“’Peckinpah Suite’ is a fascinating and emotional film by a Spanish director that documents the story of legendary Hollywood director Sam Peckinpah when he lived at the Murray Hotel in Livingston for five years later in his life,” said Shapero. “His films were considered very violent in his time. He was an energetic, but troubled man, an alcoholic.
While the narration is in Spanish, the interviews are in English and with the subtitles, Shapero said it was easy to watch.
“Considering that Covid shut down much of the country and the film industry last year, it’s important to note that all of these people were making their films. Shapero said.
The fact that BIFF offers both in-person and on-demand opportunities to see the films is a sign of the times.
“Of course, we are going to hybridize once again this year with the BIFF. We will probably be hybrids forever. The industry is changing because of Covid… and so are we. “
Entertainment Editor-in-Chief Carol Marino can be reached at 406-758-4440 or [email protected]
Tickets for BIFF 2021 are now on sale online at mtbiff.com. They can also be purchased on site during festival hours, 9 a.m. to 9 p.m. The festival takes place over three days, from October 8 to 10. Face masks will not be required, although precautions are in place. Some films are not suitable for children and are graded on the schedule.
For the full schedule and to purchase tickets, visit https://mtbiff.com
Explore the Selected Film Details page and discover the 25 independent Montana films featured and the two filmmaker workshops. Then go to the Festival Schedule page to see when your favorite films are showing or your workshop is taking place. Purchase a workshop ticket, movie block ticket, day pass, or all access pass. Besides films and workshops, several social events are also scheduled, which are free and open to the public.
The festival kicks off Thursday, October 7 with a launch party at 7 p.m. at Lake Baked / River View Bar in downtown Bigfork. There will be live music and the award-winning musical “Your Musical is Canceled: The Musical,” which was performed in Whitefish during the pandemic, will be shown for free on an outdoor screen. The public is invited.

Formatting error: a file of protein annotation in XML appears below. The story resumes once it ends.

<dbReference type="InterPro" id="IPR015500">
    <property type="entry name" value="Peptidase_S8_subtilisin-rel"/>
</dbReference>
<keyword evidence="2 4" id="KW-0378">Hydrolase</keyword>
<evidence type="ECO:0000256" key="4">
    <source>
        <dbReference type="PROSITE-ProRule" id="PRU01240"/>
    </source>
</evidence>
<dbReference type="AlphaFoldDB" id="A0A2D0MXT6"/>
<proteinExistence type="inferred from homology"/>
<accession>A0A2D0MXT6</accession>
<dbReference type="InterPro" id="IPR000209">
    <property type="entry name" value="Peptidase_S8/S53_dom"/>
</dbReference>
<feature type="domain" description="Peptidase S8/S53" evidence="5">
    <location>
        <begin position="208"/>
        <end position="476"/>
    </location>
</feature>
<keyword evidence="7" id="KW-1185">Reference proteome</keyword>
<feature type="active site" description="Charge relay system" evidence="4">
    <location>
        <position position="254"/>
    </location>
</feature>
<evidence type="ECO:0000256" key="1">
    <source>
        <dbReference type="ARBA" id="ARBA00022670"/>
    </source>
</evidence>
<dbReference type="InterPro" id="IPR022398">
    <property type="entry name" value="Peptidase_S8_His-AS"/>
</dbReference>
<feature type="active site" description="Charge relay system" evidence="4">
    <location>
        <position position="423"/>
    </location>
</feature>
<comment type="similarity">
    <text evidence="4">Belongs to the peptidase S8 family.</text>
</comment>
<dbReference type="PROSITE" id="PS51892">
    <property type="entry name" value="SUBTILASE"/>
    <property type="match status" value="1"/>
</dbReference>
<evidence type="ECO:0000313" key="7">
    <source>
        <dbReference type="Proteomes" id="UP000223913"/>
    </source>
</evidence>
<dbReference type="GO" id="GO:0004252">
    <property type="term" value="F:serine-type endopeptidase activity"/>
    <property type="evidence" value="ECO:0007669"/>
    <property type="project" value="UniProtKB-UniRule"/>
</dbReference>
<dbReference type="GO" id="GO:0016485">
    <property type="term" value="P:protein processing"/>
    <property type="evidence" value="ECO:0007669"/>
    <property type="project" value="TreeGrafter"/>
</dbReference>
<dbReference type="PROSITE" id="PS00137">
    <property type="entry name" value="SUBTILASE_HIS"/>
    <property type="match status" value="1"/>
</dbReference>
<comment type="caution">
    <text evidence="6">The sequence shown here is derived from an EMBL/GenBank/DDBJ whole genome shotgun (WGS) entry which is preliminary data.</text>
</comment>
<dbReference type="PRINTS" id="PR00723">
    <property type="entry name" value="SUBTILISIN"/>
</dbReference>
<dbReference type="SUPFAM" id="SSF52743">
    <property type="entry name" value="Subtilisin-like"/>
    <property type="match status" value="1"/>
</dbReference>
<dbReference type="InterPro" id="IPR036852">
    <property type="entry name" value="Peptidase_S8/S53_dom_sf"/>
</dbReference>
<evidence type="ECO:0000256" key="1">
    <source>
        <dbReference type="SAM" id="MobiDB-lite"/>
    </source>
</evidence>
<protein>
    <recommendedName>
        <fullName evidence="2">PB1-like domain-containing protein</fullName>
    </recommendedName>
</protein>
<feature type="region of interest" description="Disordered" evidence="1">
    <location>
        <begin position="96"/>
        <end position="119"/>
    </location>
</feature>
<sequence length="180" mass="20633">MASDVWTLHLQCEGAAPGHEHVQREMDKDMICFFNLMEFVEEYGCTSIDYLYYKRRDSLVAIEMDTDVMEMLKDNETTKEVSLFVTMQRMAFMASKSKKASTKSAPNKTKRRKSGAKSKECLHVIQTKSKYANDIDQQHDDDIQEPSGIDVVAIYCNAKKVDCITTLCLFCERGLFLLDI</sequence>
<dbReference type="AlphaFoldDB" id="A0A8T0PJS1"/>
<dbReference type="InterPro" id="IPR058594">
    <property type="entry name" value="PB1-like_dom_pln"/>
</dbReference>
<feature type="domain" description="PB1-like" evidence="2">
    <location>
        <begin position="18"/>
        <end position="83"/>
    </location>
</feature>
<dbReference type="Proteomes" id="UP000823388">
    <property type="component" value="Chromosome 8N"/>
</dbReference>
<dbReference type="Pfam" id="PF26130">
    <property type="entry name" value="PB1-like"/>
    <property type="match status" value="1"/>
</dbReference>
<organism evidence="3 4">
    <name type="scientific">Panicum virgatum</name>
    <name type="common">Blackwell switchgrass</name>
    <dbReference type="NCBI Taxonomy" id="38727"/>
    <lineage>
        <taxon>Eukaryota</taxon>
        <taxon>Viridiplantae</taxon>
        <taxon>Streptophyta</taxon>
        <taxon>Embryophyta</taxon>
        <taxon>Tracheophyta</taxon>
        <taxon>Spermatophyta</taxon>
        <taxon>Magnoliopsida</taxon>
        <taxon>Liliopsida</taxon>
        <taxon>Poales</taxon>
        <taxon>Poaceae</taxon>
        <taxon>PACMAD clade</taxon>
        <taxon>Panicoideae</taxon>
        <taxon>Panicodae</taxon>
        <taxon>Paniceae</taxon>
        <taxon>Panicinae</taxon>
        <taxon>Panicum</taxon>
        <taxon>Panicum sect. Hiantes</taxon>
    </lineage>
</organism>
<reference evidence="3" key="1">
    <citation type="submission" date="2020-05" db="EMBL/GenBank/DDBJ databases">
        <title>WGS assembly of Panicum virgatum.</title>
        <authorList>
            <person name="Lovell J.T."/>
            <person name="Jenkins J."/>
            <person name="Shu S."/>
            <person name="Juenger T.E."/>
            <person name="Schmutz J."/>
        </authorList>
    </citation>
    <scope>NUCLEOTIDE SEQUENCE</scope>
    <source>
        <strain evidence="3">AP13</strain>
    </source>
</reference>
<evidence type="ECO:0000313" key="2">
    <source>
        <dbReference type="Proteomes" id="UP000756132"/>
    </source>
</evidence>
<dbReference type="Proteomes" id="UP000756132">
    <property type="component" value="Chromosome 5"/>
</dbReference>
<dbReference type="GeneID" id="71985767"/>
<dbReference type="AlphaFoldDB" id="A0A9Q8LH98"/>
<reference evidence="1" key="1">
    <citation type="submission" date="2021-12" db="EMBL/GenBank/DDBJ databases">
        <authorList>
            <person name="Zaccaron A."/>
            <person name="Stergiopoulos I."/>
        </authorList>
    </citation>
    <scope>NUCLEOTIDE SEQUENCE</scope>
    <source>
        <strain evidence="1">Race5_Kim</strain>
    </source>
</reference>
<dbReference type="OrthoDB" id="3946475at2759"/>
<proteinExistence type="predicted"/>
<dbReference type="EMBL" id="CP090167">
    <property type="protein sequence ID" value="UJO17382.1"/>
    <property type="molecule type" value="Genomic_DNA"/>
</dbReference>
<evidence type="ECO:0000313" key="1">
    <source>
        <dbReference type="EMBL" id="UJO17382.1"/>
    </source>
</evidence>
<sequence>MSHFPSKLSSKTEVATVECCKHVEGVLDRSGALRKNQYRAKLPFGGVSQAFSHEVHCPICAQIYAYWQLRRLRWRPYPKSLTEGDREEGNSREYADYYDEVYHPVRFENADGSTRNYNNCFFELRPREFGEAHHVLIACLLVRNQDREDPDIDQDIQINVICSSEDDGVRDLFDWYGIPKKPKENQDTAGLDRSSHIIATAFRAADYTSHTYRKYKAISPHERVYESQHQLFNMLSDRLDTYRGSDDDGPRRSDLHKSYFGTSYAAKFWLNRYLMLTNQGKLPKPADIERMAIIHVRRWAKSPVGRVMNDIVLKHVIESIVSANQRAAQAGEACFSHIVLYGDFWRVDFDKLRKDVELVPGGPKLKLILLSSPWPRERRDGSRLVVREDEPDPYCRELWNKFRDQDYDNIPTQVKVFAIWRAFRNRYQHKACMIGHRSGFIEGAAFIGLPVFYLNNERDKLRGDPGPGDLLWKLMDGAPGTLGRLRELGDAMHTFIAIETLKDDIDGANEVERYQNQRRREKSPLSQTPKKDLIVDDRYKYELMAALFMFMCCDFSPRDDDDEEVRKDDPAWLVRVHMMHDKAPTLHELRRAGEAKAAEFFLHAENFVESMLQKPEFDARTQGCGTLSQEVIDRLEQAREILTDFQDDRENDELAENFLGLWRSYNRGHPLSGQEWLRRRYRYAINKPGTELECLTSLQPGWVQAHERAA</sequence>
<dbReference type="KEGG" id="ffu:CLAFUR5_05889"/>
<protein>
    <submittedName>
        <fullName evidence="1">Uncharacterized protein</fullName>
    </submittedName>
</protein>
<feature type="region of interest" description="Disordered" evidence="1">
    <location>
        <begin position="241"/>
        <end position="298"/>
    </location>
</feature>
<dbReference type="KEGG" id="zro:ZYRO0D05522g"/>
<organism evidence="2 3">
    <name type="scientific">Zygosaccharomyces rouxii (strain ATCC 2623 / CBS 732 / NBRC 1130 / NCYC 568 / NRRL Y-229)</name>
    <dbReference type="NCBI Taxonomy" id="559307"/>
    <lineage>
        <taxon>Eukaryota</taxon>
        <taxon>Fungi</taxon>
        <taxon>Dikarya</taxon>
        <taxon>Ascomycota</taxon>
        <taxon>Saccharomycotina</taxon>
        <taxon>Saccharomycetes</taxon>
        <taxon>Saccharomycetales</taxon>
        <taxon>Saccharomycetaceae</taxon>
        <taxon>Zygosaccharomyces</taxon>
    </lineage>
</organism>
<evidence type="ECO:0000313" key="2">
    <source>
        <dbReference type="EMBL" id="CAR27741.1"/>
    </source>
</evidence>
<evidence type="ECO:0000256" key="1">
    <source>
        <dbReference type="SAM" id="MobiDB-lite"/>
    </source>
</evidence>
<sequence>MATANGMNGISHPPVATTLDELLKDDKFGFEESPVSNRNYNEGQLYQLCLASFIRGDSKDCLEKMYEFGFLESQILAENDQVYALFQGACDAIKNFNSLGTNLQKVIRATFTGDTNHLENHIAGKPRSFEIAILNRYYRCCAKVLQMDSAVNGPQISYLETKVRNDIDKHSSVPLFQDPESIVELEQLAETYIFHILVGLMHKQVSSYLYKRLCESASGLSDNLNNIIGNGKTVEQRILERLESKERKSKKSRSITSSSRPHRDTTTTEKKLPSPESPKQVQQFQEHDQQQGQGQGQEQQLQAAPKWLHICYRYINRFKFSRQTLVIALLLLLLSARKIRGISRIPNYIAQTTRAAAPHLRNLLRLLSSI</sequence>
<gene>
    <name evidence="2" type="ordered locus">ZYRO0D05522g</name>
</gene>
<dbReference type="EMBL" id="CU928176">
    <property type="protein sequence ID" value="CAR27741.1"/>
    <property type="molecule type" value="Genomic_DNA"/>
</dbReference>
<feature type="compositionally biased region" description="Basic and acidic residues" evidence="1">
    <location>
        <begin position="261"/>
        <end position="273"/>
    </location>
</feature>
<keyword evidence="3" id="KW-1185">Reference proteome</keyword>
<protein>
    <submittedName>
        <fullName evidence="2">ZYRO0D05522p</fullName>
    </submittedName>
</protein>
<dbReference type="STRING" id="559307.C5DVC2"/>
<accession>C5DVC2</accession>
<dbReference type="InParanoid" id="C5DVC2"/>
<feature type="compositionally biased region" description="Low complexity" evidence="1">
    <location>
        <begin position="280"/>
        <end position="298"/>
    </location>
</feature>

Montana PBS Block 1 begins at 6:30 pm Friday. Six additional blocks of films will be shown on Saturday and Sunday October 9 and 10. All festival events take place at the Bigfork Center for the Performing Arts, unless otherwise specified.
Filmmakers workshops. Tickets can be purchased online or on site on Fridays ($ 10 adults / $ 7 seniors).
11:00 a.m. – Local bestselling filmmaker Ridge Mallery will teach attendees how to make money with their film after it’s finished.
3:00 p.m. – Barbara Schiffman, Hollywood Story Analyst and Screenplay Consultant, will explain how to pitch your idea, screenplay or film project to people in the film industry and to financiers.
BIFF on demand
Like last year, BIFF On Demand lets you watch any movie from the comfort of your home, or anywhere, for one price. The online version of the BIFF begins on October 11, the day after the festival ends live.
The BIFF, with the help of the Winterland Film Festival, was able to create a virtual film festival (without the Q&A sessions and social events) using Filmocracy.com. Customers can log into Filmocracy and purchase a Premium Filmocracy subscription for $ 29.99. They can then watch all of the BIFF movies on almost any device. Information and movie trailers are available online at mtbiff.com. After watching a movie, they can rate it and their rating is used to choose the Audience Award winners. Bonus
Subscribers to Filmocracy, they can also watch films from other film festivals that may be of interest to them. The link to Filmocracy.com can be found on the site.
The submission period for BIFF 2022 begins on November 1.
BIFF is a 501 (c) (3) registered not-for-profit corporation in the state of Montana.